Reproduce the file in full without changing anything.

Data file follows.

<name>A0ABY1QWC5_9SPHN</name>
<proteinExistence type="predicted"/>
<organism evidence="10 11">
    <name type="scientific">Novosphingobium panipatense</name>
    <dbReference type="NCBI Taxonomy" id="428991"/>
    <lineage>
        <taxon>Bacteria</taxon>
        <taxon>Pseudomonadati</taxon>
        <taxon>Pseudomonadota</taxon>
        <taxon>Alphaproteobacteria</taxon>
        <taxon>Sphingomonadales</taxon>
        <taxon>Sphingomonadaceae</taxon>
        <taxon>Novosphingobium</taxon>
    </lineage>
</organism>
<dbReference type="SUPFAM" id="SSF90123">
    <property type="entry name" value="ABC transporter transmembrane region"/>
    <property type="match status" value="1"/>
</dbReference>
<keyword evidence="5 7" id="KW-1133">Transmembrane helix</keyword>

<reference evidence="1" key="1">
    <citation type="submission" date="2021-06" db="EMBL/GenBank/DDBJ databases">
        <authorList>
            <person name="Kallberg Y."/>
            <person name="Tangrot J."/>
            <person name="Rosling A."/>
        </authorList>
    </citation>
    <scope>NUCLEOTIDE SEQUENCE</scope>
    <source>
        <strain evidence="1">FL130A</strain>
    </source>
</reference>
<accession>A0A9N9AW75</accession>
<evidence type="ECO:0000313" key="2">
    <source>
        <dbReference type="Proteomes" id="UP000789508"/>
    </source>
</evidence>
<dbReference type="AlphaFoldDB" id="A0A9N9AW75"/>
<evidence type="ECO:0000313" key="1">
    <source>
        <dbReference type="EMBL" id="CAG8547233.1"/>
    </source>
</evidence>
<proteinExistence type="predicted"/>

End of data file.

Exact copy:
<name>A0ABY1QWC5_9SPHN</name>
<proteinExistence type="predicted"/>
<organism evidence="10 11">
    <name type="scientific">Novosphingobium panipatense</name>
    <dbReference type="NCBI Taxonomy" id="428991"/>
    <lineage>
        <taxon>Bacteria</taxon>
        <taxon>Pseudomonadati</taxon>
        <taxon>Pseudomonadota</taxon>
        <taxon>Alphaproteobacteria</taxon>
        <taxon>Sphingomonadales</taxon>
        <taxon>Sphingomonadaceae</taxon>
        <taxon>Novosphingobium</taxon>
    </lineage>
</organism>
<dbReference type="SUPFAM" id="SSF90123">
    <property type="entry name" value="ABC transporter transmembrane region"/>
    <property type="match status" value="1"/>
</dbReference>
<keyword evidence="5 7" id="KW-1133">Transmembrane helix</keyword>

<reference evidence="1" key="1">
    <citation type="submission" date="2021-06" db="EMBL/GenBank/DDBJ databases">
        <authorList>
            <person name="Kallberg Y."/>
            <person name="Tangrot J."/>
            <person name="Rosling A."/>
        </authorList>
    </citation>
    <scope>NUCLEOTIDE SEQUENCE</scope>
    <source>
        <strain evidence="1">FL130A</strain>
    </source>
</reference>
<accession>A0A9N9AW75</accession>
<evidence type="ECO:0000313" key="2">
    <source>
        <dbReference type="Proteomes" id="UP000789508"/>
    </source>
</evidence>
<dbReference type="AlphaFoldDB" id="A0A9N9AW75"/>
<evidence type="ECO:0000313" key="1">
    <source>
        <dbReference type="EMBL" id="CAG8547233.1"/>
    </source>
</evidence>
<proteinExistence type="predicted"/>